The Rebbe asks a number of questions: First of all, what is the Alter Rebbe’s intent in saying all of the above; how does all this relate to our text? Furthermore, what is novel about the concept that the twenty-two letters “are fixed in the mouth and tongue”? Why, moreover, must proof be adduced from Sefer Yetzirah when this is something which is readily apparent to all? And why does the Alter Rebbe not state all this in ch. 2, where he explains that the Divine life-force which creates all creatures is composed of the supernal letters, and so forth?

In addition, the Alter Rebbe’s statement that “their written shape indicates the form of the flow” emphatically belongs at the end of ch. 12 where he discusses the differences between the letters at length.

The crux of the matter, explains the Rebbe, is as follows:

The general content of this chapter and the one preceding it is that the (a) ten utterances, the supernal letters, are also united with G-d; (b) the manner of their union is wondrous. Nonetheless, they are called “light” and “utterance,” inasmuch as “the Torah speaks as in the language of man”; i.e., there is at least the degree of similarity that obtains between an analogy and its analogue. The sefirot may thus be likened to light, and their effluences—the ten utterances—may be likened to mortal utterances and letters.

Accordingly, the following questions arise:

(a) Man’s speech and letters are formed by the larynx, palate, tongue, etc., as well as by his breath. Thus, the letters of man’s speech do not derive from his intellect and emotive attributes. How, then, are these letters analogous to the ten utterances, which flow from the intellect and emotive attributes of G-d and remain connected with Him?

(b) In point of fact, it is true even Above that speech and letters derive from the supernal “five organs of verbal articulation” (as discussed in ch. 2). How does this accord with the statement that the letters emanate from the Divine intellect and emotive attributes?

(c) The terminology in the analogue is that the power for the creation of light emanates (and not that light is “created”) from the attribute of chesed through the utterance, “Let there be light.” The same is true with regard to the power by which water is created: it, too, emanates from the attribute of chesed. All this clearly implies that the powers and the letters are already found within this attribute. However, this is not the case with regard to the mortal breath that forms letters. The breath itself has assumed no form at all: it is only formed into the shape of letters in the course of its passage through the organs of verbal articulation. Thus, the letters formed in the mouth are unlike the powers and letters, which are already found within the emotive attributes.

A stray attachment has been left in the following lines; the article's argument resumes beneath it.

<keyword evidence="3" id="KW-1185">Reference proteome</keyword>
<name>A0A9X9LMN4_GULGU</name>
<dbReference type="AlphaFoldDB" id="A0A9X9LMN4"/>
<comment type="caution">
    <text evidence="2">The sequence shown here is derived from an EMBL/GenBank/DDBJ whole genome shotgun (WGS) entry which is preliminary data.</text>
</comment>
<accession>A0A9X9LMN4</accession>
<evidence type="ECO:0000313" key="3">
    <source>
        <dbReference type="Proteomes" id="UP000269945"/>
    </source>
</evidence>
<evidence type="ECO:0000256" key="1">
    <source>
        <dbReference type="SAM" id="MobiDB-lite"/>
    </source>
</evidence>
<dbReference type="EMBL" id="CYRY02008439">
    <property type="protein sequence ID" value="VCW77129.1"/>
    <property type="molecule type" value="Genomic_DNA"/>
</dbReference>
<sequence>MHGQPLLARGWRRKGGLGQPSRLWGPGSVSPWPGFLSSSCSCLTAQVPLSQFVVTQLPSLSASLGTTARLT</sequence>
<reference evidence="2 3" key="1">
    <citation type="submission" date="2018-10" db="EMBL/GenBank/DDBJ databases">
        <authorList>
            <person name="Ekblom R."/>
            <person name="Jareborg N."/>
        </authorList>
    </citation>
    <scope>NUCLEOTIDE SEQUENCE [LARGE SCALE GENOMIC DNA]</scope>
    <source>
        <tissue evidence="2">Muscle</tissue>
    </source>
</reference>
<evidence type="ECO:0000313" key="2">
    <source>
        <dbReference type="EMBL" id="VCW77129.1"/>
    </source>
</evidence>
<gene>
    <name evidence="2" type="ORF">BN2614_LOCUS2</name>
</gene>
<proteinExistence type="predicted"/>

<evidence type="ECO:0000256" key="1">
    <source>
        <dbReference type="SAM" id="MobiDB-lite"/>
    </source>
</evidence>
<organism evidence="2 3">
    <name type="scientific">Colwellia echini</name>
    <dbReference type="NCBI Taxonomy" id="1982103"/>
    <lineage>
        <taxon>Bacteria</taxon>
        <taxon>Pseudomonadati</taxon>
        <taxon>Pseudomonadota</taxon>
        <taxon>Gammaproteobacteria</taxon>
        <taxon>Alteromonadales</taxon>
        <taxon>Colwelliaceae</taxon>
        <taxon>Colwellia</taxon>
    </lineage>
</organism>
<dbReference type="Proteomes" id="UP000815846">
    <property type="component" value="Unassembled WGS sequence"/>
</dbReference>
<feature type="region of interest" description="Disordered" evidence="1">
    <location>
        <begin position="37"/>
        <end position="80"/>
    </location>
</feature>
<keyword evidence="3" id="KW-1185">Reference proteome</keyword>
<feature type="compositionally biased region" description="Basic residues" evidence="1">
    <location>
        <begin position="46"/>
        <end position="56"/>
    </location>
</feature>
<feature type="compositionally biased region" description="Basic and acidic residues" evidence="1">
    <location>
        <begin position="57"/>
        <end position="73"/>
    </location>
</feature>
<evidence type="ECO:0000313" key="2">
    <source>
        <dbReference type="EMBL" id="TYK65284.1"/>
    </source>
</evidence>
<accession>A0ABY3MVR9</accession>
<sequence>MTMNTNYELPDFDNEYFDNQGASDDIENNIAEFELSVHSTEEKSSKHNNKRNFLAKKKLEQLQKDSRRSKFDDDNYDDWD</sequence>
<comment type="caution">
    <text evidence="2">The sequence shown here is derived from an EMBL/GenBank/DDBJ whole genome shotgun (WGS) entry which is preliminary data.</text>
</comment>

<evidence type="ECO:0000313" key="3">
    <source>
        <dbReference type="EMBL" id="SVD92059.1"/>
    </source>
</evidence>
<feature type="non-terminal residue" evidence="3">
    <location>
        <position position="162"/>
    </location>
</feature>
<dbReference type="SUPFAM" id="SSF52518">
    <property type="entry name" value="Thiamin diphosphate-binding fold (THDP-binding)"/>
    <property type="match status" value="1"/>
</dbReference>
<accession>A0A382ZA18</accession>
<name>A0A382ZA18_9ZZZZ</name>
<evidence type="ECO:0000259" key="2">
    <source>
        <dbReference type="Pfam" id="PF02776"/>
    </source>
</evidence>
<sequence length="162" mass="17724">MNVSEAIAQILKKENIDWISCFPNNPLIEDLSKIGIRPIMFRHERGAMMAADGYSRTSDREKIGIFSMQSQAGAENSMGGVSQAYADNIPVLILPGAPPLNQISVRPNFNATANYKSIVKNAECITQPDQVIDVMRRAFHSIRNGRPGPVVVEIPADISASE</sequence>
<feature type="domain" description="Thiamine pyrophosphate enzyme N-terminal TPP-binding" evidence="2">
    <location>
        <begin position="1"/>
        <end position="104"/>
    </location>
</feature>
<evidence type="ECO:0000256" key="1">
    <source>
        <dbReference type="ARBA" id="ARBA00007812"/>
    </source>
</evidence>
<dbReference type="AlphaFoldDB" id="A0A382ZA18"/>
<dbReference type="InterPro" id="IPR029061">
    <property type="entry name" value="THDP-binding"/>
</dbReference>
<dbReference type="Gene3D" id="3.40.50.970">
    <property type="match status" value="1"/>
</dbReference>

All these questions are answered by the Alter Rebbe when he states that the effluence of the powers and life-forces which emanate from the sefirot to bring about creation is both Above and below “the twenty-two letters.” These letters are merely “fixed” (i.e., implanted) “in the mouth and tongue.” Essentially, however, they are already to be found in the intellect and emotive attributes from where they are drawn down into speech. And since this concept is novel, the Alter Rebbe cites support from Sefer Yetzirah—that the twenty-two letters are indeed merely “fixed in the mouth and tongue” and not created by them.

According to the above teaching—that the letters derive from the essential core of the intellect and the emotions—we understand that the union of the letters with their essence is far greater than what it would be if they were to derive from the organs of articulation. Indeed, they are united with the essence in a manner similar to the manner in which the intellect itself (from which the letters derive) is in turn united with its essence. Moreover, this is so not only regarding the letters of thought and speech but also in regard to the letters of action: they, too, are united with their source in a similar manner. For the shape of the written letters (which denote action) indicates the form of their flow; i.e., their shape reflects the manner in which they flow from the quintessential substance of intellect and emotions.

In light of the above, concludes the Rebbe, another most difficult problem will be resolved.

The Alter Rebbe said earlier that man is created as a rational being by the Divine utterance and letters because the supernal letters are far superior to man’s intellect. Now, this reason is puzzling. The distance between letters and intellect is not measured in degrees of higher and lower, for speech and intellect are qualitatively different entities. Why, then, does the Alter Rebbe state that the supernal letters are “far higher” than the wisdom of created beings?

According to the above explanation, however, this is eminently understandable: Since the letters of speech in fact derive from wisdom—moreover, from the very essence of wisdom—they are able to give rise to wisdom and intelligence within man.